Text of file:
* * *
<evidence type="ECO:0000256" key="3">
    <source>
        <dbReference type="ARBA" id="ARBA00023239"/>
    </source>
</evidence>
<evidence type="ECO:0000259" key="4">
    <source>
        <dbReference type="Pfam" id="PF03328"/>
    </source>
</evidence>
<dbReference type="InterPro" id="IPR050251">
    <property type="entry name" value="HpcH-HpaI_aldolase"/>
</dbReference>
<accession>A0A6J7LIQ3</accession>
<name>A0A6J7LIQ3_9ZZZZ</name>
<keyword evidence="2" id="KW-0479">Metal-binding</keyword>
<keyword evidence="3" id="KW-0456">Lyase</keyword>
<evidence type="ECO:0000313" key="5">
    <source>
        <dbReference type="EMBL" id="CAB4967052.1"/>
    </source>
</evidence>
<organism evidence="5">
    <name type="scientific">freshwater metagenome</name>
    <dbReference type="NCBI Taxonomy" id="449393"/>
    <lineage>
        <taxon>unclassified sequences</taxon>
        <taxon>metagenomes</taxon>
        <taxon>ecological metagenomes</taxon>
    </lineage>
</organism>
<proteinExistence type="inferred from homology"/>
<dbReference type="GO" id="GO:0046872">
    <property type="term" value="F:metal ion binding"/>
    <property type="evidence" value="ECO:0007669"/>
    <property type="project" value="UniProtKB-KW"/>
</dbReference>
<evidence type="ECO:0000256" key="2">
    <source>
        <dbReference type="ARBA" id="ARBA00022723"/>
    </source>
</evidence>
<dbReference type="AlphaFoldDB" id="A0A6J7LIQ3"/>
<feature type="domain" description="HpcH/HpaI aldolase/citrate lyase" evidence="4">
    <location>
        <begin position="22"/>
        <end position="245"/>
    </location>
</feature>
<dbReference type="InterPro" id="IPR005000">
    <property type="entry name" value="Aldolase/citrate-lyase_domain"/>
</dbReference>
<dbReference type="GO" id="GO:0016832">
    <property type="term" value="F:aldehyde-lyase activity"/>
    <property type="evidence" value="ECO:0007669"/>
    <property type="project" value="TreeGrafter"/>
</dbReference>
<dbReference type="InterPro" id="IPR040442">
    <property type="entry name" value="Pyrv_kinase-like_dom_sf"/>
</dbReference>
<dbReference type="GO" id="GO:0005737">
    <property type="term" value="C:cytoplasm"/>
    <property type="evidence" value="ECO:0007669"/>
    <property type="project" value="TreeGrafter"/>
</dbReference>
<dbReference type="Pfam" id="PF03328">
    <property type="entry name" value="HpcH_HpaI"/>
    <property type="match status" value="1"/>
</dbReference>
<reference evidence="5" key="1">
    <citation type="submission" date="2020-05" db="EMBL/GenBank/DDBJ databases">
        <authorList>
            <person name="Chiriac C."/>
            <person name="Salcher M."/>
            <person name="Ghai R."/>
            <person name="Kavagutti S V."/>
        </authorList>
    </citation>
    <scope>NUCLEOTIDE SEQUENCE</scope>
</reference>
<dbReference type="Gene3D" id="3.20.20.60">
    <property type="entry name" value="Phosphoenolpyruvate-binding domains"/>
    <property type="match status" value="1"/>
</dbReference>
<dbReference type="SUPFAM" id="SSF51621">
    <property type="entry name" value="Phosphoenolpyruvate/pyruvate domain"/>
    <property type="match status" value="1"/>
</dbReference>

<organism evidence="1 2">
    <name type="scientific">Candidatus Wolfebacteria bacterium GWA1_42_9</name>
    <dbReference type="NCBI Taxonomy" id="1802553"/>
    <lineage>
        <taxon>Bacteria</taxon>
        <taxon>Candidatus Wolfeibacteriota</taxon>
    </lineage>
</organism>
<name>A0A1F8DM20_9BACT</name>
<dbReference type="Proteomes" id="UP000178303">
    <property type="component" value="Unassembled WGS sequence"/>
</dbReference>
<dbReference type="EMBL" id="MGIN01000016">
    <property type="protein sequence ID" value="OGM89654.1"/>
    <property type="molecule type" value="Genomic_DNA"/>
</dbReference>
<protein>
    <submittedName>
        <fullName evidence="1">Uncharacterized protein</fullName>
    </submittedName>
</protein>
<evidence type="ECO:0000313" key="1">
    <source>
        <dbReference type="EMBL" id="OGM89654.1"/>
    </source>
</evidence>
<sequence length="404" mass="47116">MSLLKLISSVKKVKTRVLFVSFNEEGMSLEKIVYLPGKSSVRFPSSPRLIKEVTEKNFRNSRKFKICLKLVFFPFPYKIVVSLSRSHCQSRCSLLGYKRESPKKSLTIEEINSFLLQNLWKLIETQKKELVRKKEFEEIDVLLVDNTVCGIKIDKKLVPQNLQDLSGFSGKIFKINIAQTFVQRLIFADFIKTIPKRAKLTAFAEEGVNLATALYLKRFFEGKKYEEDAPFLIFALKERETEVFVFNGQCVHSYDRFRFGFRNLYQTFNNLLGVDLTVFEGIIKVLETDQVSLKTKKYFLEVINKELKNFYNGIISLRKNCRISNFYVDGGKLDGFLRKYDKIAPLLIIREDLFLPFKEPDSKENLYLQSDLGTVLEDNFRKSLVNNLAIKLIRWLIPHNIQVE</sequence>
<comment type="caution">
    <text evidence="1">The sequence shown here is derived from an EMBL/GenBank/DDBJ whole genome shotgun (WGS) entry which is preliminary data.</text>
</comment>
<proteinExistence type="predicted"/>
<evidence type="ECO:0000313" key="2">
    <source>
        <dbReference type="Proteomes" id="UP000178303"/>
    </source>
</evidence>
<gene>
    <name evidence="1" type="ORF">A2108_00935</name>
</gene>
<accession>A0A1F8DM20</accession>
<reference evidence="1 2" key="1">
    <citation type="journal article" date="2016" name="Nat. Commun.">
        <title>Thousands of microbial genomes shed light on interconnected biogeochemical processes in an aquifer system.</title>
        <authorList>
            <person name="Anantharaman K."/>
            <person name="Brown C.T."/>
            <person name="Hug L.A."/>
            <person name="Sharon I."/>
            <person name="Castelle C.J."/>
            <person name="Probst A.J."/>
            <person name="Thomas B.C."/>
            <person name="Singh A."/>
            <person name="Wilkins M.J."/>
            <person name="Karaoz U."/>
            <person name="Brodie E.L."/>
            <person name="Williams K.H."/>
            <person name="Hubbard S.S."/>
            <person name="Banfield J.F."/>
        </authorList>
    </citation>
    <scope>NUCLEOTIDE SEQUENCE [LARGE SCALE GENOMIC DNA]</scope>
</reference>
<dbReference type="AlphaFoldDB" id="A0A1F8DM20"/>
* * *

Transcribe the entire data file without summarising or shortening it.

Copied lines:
<evidence type="ECO:0000256" key="3">
    <source>
        <dbReference type="ARBA" id="ARBA00023239"/>
    </source>
</evidence>
<evidence type="ECO:0000259" key="4">
    <source>
        <dbReference type="Pfam" id="PF03328"/>
    </source>
</evidence>
<dbReference type="InterPro" id="IPR050251">
    <property type="entry name" value="HpcH-HpaI_aldolase"/>
</dbReference>
<accession>A0A6J7LIQ3</accession>
<name>A0A6J7LIQ3_9ZZZZ</name>
<keyword evidence="2" id="KW-0479">Metal-binding</keyword>
<keyword evidence="3" id="KW-0456">Lyase</keyword>
<evidence type="ECO:0000313" key="5">
    <source>
        <dbReference type="EMBL" id="CAB4967052.1"/>
    </source>
</evidence>
<organism evidence="5">
    <name type="scientific">freshwater metagenome</name>
    <dbReference type="NCBI Taxonomy" id="449393"/>
    <lineage>
        <taxon>unclassified sequences</taxon>
        <taxon>metagenomes</taxon>
        <taxon>ecological metagenomes</taxon>
    </lineage>
</organism>
<proteinExistence type="inferred from homology"/>
<dbReference type="GO" id="GO:0046872">
    <property type="term" value="F:metal ion binding"/>
    <property type="evidence" value="ECO:0007669"/>
    <property type="project" value="UniProtKB-KW"/>
</dbReference>
<evidence type="ECO:0000256" key="2">
    <source>
        <dbReference type="ARBA" id="ARBA00022723"/>
    </source>
</evidence>
<dbReference type="AlphaFoldDB" id="A0A6J7LIQ3"/>
<feature type="domain" description="HpcH/HpaI aldolase/citrate lyase" evidence="4">
    <location>
        <begin position="22"/>
        <end position="245"/>
    </location>
</feature>
<dbReference type="InterPro" id="IPR005000">
    <property type="entry name" value="Aldolase/citrate-lyase_domain"/>
</dbReference>
<dbReference type="GO" id="GO:0016832">
    <property type="term" value="F:aldehyde-lyase activity"/>
    <property type="evidence" value="ECO:0007669"/>
    <property type="project" value="TreeGrafter"/>
</dbReference>
<dbReference type="InterPro" id="IPR040442">
    <property type="entry name" value="Pyrv_kinase-like_dom_sf"/>
</dbReference>
<dbReference type="GO" id="GO:0005737">
    <property type="term" value="C:cytoplasm"/>
    <property type="evidence" value="ECO:0007669"/>
    <property type="project" value="TreeGrafter"/>
</dbReference>
<dbReference type="Pfam" id="PF03328">
    <property type="entry name" value="HpcH_HpaI"/>
    <property type="match status" value="1"/>
</dbReference>
<reference evidence="5" key="1">
    <citation type="submission" date="2020-05" db="EMBL/GenBank/DDBJ databases">
        <authorList>
            <person name="Chiriac C."/>
            <person name="Salcher M."/>
            <person name="Ghai R."/>
            <person name="Kavagutti S V."/>
        </authorList>
    </citation>
    <scope>NUCLEOTIDE SEQUENCE</scope>
</reference>
<dbReference type="Gene3D" id="3.20.20.60">
    <property type="entry name" value="Phosphoenolpyruvate-binding domains"/>
    <property type="match status" value="1"/>
</dbReference>
<dbReference type="SUPFAM" id="SSF51621">
    <property type="entry name" value="Phosphoenolpyruvate/pyruvate domain"/>
    <property type="match status" value="1"/>
</dbReference>

<organism evidence="1 2">
    <name type="scientific">Candidatus Wolfebacteria bacterium GWA1_42_9</name>
    <dbReference type="NCBI Taxonomy" id="1802553"/>
    <lineage>
        <taxon>Bacteria</taxon>
        <taxon>Candidatus Wolfeibacteriota</taxon>
    </lineage>
</organism>
<name>A0A1F8DM20_9BACT</name>
<dbReference type="Proteomes" id="UP000178303">
    <property type="component" value="Unassembled WGS sequence"/>
</dbReference>
<dbReference type="EMBL" id="MGIN01000016">
    <property type="protein sequence ID" value="OGM89654.1"/>
    <property type="molecule type" value="Genomic_DNA"/>
</dbReference>
<protein>
    <submittedName>
        <fullName evidence="1">Uncharacterized protein</fullName>
    </submittedName>
</protein>
<evidence type="ECO:0000313" key="1">
    <source>
        <dbReference type="EMBL" id="OGM89654.1"/>
    </source>
</evidence>
<sequence length="404" mass="47116">MSLLKLISSVKKVKTRVLFVSFNEEGMSLEKIVYLPGKSSVRFPSSPRLIKEVTEKNFRNSRKFKICLKLVFFPFPYKIVVSLSRSHCQSRCSLLGYKRESPKKSLTIEEINSFLLQNLWKLIETQKKELVRKKEFEEIDVLLVDNTVCGIKIDKKLVPQNLQDLSGFSGKIFKINIAQTFVQRLIFADFIKTIPKRAKLTAFAEEGVNLATALYLKRFFEGKKYEEDAPFLIFALKERETEVFVFNGQCVHSYDRFRFGFRNLYQTFNNLLGVDLTVFEGIIKVLETDQVSLKTKKYFLEVINKELKNFYNGIISLRKNCRISNFYVDGGKLDGFLRKYDKIAPLLIIREDLFLPFKEPDSKENLYLQSDLGTVLEDNFRKSLVNNLAIKLIRWLIPHNIQVE</sequence>
<comment type="caution">
    <text evidence="1">The sequence shown here is derived from an EMBL/GenBank/DDBJ whole genome shotgun (WGS) entry which is preliminary data.</text>
</comment>
<proteinExistence type="predicted"/>
<evidence type="ECO:0000313" key="2">
    <source>
        <dbReference type="Proteomes" id="UP000178303"/>
    </source>
</evidence>
<gene>
    <name evidence="1" type="ORF">A2108_00935</name>
</gene>
<accession>A0A1F8DM20</accession>
<reference evidence="1 2" key="1">
    <citation type="journal article" date="2016" name="Nat. Commun.">
        <title>Thousands of microbial genomes shed light on interconnected biogeochemical processes in an aquifer system.</title>
        <authorList>
            <person name="Anantharaman K."/>
            <person name="Brown C.T."/>
            <person name="Hug L.A."/>
            <person name="Sharon I."/>
            <person name="Castelle C.J."/>
            <person name="Probst A.J."/>
            <person name="Thomas B.C."/>
            <person name="Singh A."/>
            <person name="Wilkins M.J."/>
            <person name="Karaoz U."/>
            <person name="Brodie E.L."/>
            <person name="Williams K.H."/>
            <person name="Hubbard S.S."/>
            <person name="Banfield J.F."/>
        </authorList>
    </citation>
    <scope>NUCLEOTIDE SEQUENCE [LARGE SCALE GENOMIC DNA]</scope>
</reference>
<dbReference type="AlphaFoldDB" id="A0A1F8DM20"/>